Wednesday, November 29, 2006

An artistic renaisance...Part 2

Wow, what wonderful news. The D&T Curriculum and Planning Development Department (CPDD) of MOE have announce the news that the subject might be offered at A levels beginning from 2009. I AM definitely going to apply for it, and to be part of this new and exciting development. It will not be called D&T...I think it'll be known as Design and Applied Science. I think it is quite apt in itself. I can just imagine it, the exciting exchanges about design and how the concept of design must not work in silos and without the inlusive nature of other subject areas! How would you design for someone that is illiterate? How do you design for someone who lives in parts of the whole where a screw or screwdriver is not something that they would found in a HOmeFix store? Why do you want to design a table and chair for children who would not be able to value the tables and chairs, and who would prefer to sit on the ground? How do you sustain the products' life cyle? Why design for people who would only use the product, say...once a year? Questions, questions, questions! But what really interests me now is the whole idea that design, or rather the design process must work in unison, or must be inclusive in nature in adopting practices from the various subject areas, like geography, history, literature, sciences, and others, in order for it, and the eventual products or processes that comes out of it, to be THE solution or intended design. Not easy, considering the silo-like nature of our system, but nonetheless, it IS a good start! I do like to envision that design or, its intended study, can be among the unifying subject or subjects that educators and students alike, can use, as a model of what holistic education is all about. And when I mean holistic, it is in the fact that we are no longer working on the basis of subject-like thingy, if you know what I mean. In fact I have kind of propunded the idea that maybe, just maybe, if we can model a few schools to be run like corporations in certain aspects of it, say having the students do real projects, and where they are brokeb up into marketing, production, design, publishing, engineering, research, sales, customer and service support, finance, human resources, and many others, we might just have a school that is really preparing, and I mean, REAL preparation for the students to enter the workforce. Realistically, I can't remember the last time that I need to know what (a+b)^2 can be expanded into!? But hey, I guess this is just something that I am just floating around in my mind...perhaps when I am the Minister of Education (wishful thinking here :) ), then I can start realising this! Perhaps, perhaps, perhaps!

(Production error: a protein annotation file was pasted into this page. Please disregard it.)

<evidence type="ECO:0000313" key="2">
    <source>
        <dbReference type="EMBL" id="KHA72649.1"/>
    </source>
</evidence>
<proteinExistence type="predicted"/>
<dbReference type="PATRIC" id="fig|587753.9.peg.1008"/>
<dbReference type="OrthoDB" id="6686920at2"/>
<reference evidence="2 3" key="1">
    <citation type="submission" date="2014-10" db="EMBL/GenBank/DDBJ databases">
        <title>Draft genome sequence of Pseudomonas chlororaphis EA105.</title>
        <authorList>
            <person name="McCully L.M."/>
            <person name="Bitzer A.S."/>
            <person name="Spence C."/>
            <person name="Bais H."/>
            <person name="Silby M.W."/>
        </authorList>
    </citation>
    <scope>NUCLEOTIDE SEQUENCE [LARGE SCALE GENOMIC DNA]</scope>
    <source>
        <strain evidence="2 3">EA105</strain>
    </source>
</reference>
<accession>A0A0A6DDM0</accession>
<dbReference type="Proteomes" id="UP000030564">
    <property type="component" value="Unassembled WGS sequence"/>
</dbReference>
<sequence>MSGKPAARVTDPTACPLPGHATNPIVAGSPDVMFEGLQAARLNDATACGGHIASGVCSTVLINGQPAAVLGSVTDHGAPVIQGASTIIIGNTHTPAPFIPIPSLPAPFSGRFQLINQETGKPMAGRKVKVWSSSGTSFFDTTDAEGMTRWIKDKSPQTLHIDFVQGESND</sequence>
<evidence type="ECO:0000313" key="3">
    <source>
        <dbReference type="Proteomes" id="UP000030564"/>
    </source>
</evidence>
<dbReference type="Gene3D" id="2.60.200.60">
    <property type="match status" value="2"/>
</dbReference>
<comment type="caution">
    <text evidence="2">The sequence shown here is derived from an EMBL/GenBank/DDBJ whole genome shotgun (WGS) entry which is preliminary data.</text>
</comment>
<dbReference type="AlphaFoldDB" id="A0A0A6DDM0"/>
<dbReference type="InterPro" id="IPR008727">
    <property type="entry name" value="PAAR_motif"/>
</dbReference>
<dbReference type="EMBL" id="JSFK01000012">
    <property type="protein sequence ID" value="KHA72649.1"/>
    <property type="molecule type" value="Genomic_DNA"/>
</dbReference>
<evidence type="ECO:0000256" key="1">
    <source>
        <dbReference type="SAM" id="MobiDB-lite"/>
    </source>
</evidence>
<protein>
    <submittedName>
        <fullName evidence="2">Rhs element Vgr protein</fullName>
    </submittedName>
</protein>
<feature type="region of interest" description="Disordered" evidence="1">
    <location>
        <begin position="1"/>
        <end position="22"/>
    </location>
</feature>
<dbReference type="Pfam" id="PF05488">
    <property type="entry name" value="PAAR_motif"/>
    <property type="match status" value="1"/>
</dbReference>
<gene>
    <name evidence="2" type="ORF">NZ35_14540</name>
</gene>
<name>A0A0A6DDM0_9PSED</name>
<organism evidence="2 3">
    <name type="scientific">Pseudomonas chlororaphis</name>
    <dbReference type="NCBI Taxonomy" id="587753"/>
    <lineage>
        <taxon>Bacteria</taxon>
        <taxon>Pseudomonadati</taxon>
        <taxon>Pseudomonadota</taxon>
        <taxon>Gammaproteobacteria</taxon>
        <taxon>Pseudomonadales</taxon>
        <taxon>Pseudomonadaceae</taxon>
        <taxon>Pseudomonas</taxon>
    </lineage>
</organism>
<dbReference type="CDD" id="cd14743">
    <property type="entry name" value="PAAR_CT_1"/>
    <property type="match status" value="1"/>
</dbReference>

Monday, November 27, 2006

An artistic renaisance